NICE! Just this last Saturday we actually had a pair of Hueys fly over Meacham airport, which is where we're based. It was quite a sound, they couldn't have been more than 100-200 feet off the ground but they were COOKIN'!
 

pearl111

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JT I wish you the best of luck. I believe that what you are doing in this stage of life will cary you far in life.
So continue on and you will be very successful in life.

Good luck, and best wishes .
 

Bansil

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Where I work, across the street they have been doing 3 rotor upgrades/changes for 20+ years....they do not sound the same as the chop,chop from 2 rotors.

They rebuild heuys for lots of countries over the years...

I always liked huey's ,the black hawks scared me due to engine failures in gulf due to sand in airbox's

We had to clean filters and pre cleaners daily on our tanks, couldn't imagine aircraft maintenance, I had a chance to ride in an f16 at Holloman air base while stationed at fort Bliss I....chickened out,, did stand on tarmac when it went verticle with afterburner...wow...Sloan rode with them....
 

JTSpeedDemon

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Where I work, across the street they have been doing 3 rotor upgrades/changes for 20+ years....they do not sound the same as the chop,chop from 2 rotors.

They rebuild heuys for lots of countries over the years...

I always liked huey's ,the black hawks scared me due to engine failures in gulf due to sand in airbox's

We had to clean filters and pre cleaners daily on our tanks, couldn't imagine aircraft maintenance, I had a chance to ride in an f16 at Holloman air base while stationed at fort Bliss I....chickened out,, did stand on tarmac when it went verticle with afterburner...wow...Sloan rode with them....
Yeah aircraft maintenance is no joke, it's very intensive, and rightfully so!
Also that's a shame you declined the F-16 ride, I would've taken that in a heartbeat!
 

Bansil

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Way too many cold ones that day to ruin the insides of her....but I still wish I would have. But after seeing Sloan back on the tarmac... :p he was in bad shape....they make sure you throw up :lolgoku:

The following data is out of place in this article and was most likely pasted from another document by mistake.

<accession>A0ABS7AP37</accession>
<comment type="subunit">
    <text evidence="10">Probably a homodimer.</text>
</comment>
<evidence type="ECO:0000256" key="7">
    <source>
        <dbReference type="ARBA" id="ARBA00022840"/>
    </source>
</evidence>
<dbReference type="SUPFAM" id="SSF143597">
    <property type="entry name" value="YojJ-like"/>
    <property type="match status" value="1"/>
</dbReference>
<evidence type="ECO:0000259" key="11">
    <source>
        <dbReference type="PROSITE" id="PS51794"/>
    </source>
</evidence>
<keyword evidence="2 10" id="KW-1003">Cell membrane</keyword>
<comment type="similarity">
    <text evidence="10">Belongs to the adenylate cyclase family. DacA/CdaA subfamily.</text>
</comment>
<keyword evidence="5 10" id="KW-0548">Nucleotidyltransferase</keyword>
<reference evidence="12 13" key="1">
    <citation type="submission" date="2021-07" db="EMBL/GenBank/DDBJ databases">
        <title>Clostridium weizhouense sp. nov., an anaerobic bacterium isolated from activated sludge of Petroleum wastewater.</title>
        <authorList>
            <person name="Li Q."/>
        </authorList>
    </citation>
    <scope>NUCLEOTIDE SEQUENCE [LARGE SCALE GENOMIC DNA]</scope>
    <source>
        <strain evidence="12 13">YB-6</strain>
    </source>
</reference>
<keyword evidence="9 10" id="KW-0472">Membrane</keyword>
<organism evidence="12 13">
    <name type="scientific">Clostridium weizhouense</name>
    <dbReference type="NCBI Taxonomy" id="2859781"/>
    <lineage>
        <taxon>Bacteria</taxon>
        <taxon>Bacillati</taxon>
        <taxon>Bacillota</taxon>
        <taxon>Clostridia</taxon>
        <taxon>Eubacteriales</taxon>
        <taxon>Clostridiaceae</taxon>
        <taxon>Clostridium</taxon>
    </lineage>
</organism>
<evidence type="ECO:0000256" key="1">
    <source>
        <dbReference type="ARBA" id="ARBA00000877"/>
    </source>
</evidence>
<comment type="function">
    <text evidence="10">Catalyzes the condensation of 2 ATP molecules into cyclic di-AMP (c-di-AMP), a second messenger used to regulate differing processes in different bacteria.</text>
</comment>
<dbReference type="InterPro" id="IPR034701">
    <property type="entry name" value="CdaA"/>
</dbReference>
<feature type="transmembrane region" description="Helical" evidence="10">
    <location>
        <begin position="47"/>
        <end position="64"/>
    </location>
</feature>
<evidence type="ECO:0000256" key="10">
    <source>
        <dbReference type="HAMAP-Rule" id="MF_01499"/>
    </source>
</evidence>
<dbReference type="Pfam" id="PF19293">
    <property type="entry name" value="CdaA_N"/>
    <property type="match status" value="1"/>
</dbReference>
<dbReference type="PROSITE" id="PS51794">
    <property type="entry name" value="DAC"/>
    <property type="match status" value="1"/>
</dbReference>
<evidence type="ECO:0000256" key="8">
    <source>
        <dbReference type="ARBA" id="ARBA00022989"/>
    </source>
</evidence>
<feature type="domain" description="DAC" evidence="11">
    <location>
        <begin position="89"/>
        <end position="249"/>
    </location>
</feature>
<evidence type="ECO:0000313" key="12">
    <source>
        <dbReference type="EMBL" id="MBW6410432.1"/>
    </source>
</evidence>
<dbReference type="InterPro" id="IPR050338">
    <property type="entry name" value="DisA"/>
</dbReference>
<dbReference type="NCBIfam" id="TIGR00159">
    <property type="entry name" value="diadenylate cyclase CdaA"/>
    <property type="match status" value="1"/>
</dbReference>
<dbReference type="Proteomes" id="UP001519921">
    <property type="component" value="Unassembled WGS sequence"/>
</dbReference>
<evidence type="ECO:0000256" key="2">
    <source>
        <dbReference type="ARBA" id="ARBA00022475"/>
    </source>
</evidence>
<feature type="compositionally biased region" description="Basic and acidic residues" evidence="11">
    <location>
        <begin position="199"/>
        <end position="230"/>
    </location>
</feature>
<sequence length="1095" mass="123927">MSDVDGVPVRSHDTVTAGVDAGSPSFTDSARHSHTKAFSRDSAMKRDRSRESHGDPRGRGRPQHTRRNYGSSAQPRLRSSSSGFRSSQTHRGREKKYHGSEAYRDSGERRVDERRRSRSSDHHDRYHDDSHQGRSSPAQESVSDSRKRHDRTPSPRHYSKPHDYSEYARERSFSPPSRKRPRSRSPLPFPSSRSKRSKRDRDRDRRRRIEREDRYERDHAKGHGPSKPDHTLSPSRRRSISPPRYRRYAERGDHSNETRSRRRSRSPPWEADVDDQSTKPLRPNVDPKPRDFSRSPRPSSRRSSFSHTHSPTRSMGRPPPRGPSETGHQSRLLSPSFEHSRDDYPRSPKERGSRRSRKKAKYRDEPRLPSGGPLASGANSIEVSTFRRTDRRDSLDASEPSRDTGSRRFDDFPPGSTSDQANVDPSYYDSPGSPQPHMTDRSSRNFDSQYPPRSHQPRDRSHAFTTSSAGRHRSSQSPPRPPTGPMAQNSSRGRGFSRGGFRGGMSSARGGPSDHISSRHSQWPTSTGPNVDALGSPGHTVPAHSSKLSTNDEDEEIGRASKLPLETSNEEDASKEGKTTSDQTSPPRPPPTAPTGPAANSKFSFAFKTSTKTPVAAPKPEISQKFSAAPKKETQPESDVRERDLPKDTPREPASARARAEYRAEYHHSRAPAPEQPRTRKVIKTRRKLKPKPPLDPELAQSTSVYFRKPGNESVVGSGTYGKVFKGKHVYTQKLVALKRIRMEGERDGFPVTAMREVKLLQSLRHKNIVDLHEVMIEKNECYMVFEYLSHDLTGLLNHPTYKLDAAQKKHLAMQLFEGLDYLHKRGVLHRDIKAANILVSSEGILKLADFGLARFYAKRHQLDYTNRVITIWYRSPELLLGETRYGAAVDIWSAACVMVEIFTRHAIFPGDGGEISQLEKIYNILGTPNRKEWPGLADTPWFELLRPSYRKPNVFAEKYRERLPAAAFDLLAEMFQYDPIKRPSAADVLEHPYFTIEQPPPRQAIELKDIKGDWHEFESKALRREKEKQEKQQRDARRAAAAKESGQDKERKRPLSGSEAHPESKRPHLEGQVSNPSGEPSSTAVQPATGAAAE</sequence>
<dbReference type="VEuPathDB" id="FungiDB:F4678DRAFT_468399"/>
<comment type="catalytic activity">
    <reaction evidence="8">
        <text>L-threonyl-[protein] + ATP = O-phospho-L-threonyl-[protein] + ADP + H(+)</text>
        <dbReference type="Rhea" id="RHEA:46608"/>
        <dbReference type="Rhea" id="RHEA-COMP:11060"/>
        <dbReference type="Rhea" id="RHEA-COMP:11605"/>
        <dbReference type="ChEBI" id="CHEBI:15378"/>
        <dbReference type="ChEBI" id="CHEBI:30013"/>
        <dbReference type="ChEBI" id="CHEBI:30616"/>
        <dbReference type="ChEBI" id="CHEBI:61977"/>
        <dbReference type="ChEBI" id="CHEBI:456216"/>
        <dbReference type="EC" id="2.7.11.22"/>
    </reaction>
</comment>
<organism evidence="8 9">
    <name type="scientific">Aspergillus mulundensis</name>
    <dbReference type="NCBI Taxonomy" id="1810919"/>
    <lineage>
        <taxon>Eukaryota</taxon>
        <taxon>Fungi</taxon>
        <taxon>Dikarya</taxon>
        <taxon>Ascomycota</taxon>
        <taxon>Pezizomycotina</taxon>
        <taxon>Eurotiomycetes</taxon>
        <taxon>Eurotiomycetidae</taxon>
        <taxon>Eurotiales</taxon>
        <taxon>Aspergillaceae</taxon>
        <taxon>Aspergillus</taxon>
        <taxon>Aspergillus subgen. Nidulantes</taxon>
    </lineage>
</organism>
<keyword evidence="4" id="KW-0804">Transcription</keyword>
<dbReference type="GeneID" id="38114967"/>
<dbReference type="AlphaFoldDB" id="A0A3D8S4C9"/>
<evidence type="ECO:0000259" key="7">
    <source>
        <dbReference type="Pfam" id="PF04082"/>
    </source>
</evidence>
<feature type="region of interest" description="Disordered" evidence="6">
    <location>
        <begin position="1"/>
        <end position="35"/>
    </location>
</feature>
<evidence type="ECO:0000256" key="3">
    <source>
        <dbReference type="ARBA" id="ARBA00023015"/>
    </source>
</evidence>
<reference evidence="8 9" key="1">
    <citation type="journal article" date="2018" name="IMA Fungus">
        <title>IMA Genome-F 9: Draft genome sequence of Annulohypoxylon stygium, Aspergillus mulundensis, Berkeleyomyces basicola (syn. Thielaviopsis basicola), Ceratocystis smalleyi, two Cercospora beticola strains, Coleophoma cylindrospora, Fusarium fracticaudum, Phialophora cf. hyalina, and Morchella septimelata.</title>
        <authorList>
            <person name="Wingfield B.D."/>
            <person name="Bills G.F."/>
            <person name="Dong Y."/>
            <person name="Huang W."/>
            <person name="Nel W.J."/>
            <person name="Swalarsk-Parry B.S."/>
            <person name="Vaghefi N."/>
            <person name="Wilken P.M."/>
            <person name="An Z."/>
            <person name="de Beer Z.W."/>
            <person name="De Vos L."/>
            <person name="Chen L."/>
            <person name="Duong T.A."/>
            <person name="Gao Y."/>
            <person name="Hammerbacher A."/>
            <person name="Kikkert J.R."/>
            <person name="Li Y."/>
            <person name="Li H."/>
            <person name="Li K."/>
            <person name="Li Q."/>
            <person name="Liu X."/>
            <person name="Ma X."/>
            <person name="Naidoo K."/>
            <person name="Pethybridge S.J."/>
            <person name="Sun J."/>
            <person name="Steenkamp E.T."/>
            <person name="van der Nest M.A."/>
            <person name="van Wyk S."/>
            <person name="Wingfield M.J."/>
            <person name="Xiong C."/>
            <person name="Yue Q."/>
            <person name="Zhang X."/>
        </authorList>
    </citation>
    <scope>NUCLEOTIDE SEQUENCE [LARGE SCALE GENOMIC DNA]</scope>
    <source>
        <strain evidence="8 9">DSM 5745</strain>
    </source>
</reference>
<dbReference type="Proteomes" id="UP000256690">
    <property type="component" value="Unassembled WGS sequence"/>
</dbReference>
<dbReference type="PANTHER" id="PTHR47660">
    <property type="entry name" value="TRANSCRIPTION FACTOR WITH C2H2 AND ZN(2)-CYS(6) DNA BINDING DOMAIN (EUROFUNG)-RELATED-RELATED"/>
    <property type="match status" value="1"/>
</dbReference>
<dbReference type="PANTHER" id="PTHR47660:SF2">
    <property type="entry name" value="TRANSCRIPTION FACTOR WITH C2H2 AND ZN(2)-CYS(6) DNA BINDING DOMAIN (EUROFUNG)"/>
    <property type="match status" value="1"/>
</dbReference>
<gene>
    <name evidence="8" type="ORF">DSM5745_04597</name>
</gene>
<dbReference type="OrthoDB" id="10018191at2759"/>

I did get a 1st hand look at a pirouette from a couple hundred feet to 50 or so strapped into gunner seat with door open on a huey....the guys wanted pictures of some deer, pilot was old skool Vietnam driver, he pitched that girl left and 2 corkscrews later we well below any established deck....that was frightening fun....did I mention I was on leftside of the bird....:ack2::thumbsup::roflol::bannana:
 

JTSpeedDemon

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wow ive never worked on something that old or big!
Yep they're pretty massive! I think most of our collection in the hangar dates back to the 40s or 50s, Special Kay has a '64 serial number but that's because On Mark remanufactured her, but she was originally built back in....'44 I wanna say?
The C-47 is from the late 30s IIRC, the T-33 Shooting Star.... I think that's late 40s or early 50s.
But we did just get Diamond Lil, the B-24 Liberator back for a few weeks! I'll probably get a chance to work on her at some point, then Fifi the B-29 Superfortress will also be coming back in preparation for our Ride Day on October 19th. DEFINITELY gonna try to get a chance to work on that one if I can!
 

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JTSpeedDemon

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:cheers2: Please post pics of Fifi and Diamond Lil when you can, they all need to be remembered
It's incredible, I didn't realize this until recently but Diamond Lil is one of TWO airworthy B-24s GLOBALLY. WOW.
Same number as Fifi lol. So for airworthy B-24s it's just Diamond Lil and Witchcraft. For airworthy B-29s it's just Fifi and Doc.
And the odds of getting to work at the ONE museum that has (well technically, had) one of each? Off the charts. :2guns:
Oh and don't forget Special Kay is the 1-of-6 and only airworthy A-26K :D